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How does a sparrow hawk kill? (1 Viewer)

Jaysan

Registered User
Supporter
Apologies if this question is considered gory.

I have read about sparrow hawks drowning etc. Have heard about eagles talons going thro skull of prey, and am curious how the sparrowhawk does the job. From other posts looks like the kill can take some time (15 minutes or longer). Does anyone know the common method for killing prey?
 

halftwo

Wird Batcher
Sometimes they just eat - and the prey dies. Larger birds take longer - small birds tend to get killed as they are taken: claws into vital organs/blood vessels, head, etc.
 

Lmc3598

Well-known member
Funnily enough, i think i saw a sparrowhawk kill just last Saturday. It was a woodpigeon. Feathers where everywhere, the head had been dislocated and the bird had started eating it back first. Its back had a big pink fleshy hole in it. So im guessing they bite the head or neck or something like it.
 

eagle golden

Well-known member
Apologies if this question is considered gory.

I have read about sparrow hawks drowning etc. Have heard about eagles talons going thro skull of prey, and am curious how the sparrowhawk does the job. From other posts looks like the kill can take some time (15 minutes or longer). Does anyone know the common method for killing prey?

most times the b.o.p. goes for the head, perigrines usually kill in mid air by a strike to the body killing instantly, an eagle just grasps which is usually good enough, the hawks have been known to pluck thier prey while its still alive
 

Jaysan

Registered User
Supporter
Thanks for the quick replies.

Looks like it is the luck of the draw for the prey. Hope not to see a prolonged kill.
 

Barred Wobbler

Well-known member
Sometimes they just eat - and the prey dies. Larger birds take longer - small birds tend to get killed as they are taken: claws into vital organs/blood vessels, head, etc.
This is my experience of sparrowhawks. Large prey dies from being eaten, not before.

I came across one eating a pigeon. The pigeon's back was bare to the ribcage, with tendons etc on display, while the hawk dined. The pigeon was walking across field at the time, with the hawk standing on its back as they went.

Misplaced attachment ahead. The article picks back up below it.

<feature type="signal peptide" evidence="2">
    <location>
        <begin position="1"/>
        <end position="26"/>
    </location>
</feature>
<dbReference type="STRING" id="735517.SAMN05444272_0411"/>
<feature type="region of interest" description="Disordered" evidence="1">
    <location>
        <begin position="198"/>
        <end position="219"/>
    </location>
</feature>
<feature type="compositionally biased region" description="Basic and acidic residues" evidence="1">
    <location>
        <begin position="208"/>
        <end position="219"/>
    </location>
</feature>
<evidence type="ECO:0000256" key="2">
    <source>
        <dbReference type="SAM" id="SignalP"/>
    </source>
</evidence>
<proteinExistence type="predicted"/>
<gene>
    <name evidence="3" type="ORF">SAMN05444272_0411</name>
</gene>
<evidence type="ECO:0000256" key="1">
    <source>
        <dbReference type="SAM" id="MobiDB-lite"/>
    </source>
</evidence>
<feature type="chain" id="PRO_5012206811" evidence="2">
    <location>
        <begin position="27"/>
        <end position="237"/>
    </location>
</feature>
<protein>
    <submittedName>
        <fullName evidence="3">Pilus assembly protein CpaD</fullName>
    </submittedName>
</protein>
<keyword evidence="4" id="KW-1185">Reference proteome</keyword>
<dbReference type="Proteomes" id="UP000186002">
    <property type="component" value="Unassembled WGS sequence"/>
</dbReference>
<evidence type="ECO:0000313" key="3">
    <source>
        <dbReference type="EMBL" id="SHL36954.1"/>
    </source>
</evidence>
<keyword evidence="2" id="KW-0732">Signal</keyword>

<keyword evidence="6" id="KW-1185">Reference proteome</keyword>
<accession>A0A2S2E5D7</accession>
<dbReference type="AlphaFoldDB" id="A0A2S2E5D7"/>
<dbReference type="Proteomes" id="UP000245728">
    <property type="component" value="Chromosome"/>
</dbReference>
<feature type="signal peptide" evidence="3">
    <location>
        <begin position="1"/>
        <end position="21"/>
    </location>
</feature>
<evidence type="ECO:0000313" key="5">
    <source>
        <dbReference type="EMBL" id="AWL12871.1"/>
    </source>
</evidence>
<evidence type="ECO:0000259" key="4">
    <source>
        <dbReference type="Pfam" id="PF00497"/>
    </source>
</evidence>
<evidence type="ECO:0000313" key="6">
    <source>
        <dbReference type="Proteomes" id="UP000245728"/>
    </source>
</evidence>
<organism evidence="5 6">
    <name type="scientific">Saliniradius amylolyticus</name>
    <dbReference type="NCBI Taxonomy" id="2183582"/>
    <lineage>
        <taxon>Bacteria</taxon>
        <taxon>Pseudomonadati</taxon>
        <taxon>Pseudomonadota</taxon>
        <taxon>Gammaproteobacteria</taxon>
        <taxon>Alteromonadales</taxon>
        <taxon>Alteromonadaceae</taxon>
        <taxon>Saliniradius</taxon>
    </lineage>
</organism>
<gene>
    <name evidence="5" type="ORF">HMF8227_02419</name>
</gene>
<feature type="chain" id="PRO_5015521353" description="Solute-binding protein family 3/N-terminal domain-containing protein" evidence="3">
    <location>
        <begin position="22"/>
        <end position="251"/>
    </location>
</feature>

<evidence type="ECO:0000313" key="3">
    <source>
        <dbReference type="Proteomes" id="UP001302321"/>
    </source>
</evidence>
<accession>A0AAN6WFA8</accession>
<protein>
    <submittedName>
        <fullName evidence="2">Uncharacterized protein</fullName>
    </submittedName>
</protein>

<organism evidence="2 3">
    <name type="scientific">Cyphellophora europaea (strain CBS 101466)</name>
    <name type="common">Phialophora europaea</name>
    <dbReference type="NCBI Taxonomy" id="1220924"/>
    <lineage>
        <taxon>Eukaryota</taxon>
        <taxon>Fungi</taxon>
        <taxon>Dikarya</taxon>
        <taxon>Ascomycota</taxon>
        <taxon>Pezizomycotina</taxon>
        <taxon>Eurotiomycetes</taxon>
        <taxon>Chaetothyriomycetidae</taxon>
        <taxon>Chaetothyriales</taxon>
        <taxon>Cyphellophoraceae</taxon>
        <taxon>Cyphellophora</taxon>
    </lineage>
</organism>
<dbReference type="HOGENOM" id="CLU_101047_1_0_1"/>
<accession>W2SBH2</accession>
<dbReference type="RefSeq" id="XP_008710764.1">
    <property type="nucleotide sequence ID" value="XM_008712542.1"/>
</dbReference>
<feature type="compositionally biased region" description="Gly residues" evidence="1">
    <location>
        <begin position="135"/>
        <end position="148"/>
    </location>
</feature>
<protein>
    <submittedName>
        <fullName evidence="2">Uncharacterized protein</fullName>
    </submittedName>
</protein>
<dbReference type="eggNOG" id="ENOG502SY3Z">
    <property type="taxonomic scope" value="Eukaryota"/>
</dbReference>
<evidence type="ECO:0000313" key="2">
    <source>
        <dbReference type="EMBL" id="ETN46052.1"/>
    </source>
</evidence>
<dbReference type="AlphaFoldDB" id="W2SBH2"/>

Jaysan

Registered User
Supporter
This is my experience of sparrowhawks. Large prey dies from being eaten, not before.

I came across one eating a pigeon. The pigeon's back was bare to the ribcage, with tendons etc on display, while the hawk dined. The pigeon was walking across field at the time, with the hawk standing on its back as they went.

Now I wish I hadn't asked the question.
 

saluki

Well-known member
most times the b.o.p. goes for the head, perigrines usually kill in mid air by a strike to the body killing instantly, an eagle just grasps which is usually good enough, the hawks have been known to pluck thier prey while its still alive

As HT suggests sparrowhawks kill by driving the powerful back and inner talons into their prey, piercing vital organs, the two outer toes have little power. Obviously, small birds are killed quickly, larger ones take longer to die and may only succumb when vital organs are removed as the bird consumes it's prey alive. Watch an accipiter on prey and you'll see how it continually clenches it's feet, driving talons in deeper.

Wild peregrines by no means kill the majority of prey instantly in a stoop. Falconers birds do this far more often as the circumstances can be manipulated so that the peregrine is 'waiting on' above prey previously marked down or pointed by a dog, allowing the falcon to kill in the 'classic' stoop. Many kills I see involve wild peregrines either stooping from a distance to gather speed, then leveling out and taking prey as it flushes, or tail chasing where the falcon overhauls the bird. Peregrines use several different methods to kill prey, not all of which result in the bird being struck dead in the air. When prey is grounded peregrines kill using their beak, grasping the neck and using the tomial tooth on the bird's upper mandibible to sever the spinal chord.

Cheers
Jonathan
 

ChrisKten

It's true, I quite like Pigeons
Most has already been said, but I'll just add a bit more based on watching many kills in my garden:

Firstly; Sparrowhawks don't have a "Kill shot", if the prey dies from the initial strike, it's just luck. Sparrow-sized birds are usually the most fortunate, anything bigger and it's nearly always a very slow death.